Ten ways to save money in your garden this fall
- Patricia Griffiths
- The Times - Features
Gardening experts offer advice for ways to save money in your own garden
Before your garden concludes its fall fanfare of amber, vermillion and russet foliage, consider your yard from another perspective - how you can save money in your garden.
Fall is the time to prevent erosion, plant prudently, plan water conservation and avoid pipe damage. Seven local experts share their wisdom as to which fall yard upgrades are savvy investments.
1. UPGRADE SPRINKLER HEADS - 'The single most effective way to control costs is with water,' asserts Rich Christenson, landscape division manager for Teufel's Landscape and Teufel Nursery, headquartered in Beaverton.
'Fixing the sprinkling system will pay dividends,' he explains, because sprinklers usually water unevenly, so 'typically homeowners, instead of figuring out what's wrong, will run it longer,' resulting in over-watering. 'At the end of the summer, you can see the hot spots where there is no coverage.'
Christenson's solution is not merely to adjust sprinkler heads, but replace them with heads that are more powerful and efficient. His recommendation is Hunter Industries MP Rotator nozzle ($10) that casts a 360-degree, 20-foot stream, and, he says, 'It's so simple' for a homeowner to retrofit. 'It's a great upgrade homeowners can do on their own.'
Mike Gailey, sales center manager at Horizon Irrigation's branch in Tigard, adds, 'MP Rotators use 25 percent less water than the average sprinkler with the same coverage.'
2. INSTALL A RAIN SENSOR (for automatic sprinkler systems) - 'You don't have to turn the system on and off, the sensor does it,' Christenson explains, 'It's the right thing to do to conserve water.'
To encourage homeowners to install water sensors, which have only recently become available to nonprofessionals, Tualatin Valley Water District is offering up to $200 rebate on cost of parts for rain sensors. However, this rebate only applies to specific moisture sensor models that are installed on the ground. Homeowners are required to receive pre-approval to qualify, see tvwd.org or phone 503-848-3086.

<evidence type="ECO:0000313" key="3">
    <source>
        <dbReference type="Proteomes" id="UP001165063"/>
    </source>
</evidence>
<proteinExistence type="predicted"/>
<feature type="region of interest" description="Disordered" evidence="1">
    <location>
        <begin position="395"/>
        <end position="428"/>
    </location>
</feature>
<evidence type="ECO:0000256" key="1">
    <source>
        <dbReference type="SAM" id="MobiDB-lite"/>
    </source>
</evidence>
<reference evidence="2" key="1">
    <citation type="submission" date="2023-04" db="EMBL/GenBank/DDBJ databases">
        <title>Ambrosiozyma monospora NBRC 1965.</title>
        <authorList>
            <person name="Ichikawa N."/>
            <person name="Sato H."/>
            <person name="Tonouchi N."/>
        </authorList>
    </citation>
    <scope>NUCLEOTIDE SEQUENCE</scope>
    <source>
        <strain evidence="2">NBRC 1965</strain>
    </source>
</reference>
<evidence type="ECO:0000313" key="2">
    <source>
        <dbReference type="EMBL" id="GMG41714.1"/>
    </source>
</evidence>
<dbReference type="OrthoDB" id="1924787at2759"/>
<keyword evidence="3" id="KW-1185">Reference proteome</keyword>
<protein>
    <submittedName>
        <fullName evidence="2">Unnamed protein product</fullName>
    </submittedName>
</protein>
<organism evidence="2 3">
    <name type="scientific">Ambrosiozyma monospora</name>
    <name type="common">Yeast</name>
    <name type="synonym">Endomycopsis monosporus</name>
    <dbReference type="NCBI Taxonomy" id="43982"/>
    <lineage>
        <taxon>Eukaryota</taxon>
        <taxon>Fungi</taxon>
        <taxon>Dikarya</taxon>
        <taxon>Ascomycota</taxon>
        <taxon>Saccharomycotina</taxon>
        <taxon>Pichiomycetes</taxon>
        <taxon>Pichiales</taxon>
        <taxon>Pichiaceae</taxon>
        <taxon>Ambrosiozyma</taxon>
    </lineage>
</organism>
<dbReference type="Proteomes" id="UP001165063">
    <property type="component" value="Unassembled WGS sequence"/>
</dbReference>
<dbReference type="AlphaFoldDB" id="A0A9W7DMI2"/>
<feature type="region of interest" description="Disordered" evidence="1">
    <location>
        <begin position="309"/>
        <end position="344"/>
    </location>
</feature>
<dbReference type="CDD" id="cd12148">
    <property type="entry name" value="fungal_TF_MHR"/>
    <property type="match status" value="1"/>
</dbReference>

According to Jim Meierotto, conservation coordinator at TVWD, funding for rebates was still available as of mid-September, but is limited. Meierotto says the only local outlets that sell qualifying units to non-professionals are Ewing Irrigation and Horizon Irrigation, both with branches in Tigard.
Horizon Irrigation retails a qualifying model, Rainbird SMRT-Y, which has four stations, for $260. Gailey explains that the sensor can be expanded, with each additional set of three stations costing $50.
Alternatively, Home Depot carries Toro water sensors that are installed into rain gutters. However, because they are not installed on the ground, they do not qualify for the TVWD rebate. For $30, a DIYer can install a Toro Wired RainSensor by connecting it to a sprinkler timer. Or, for $100, a DIYer can simplify installation with Toro's Wireless Rain Sensor, which requires a separate controller module to interface with the sprinkler timer, explains Steve Barrick, irrigation expert at the Home Depot near downtown Beaverton.
Fortunately, installing rain sensors does not require municipal permits, according to Mike Howard, senior plan examiner for the city of Beaverton.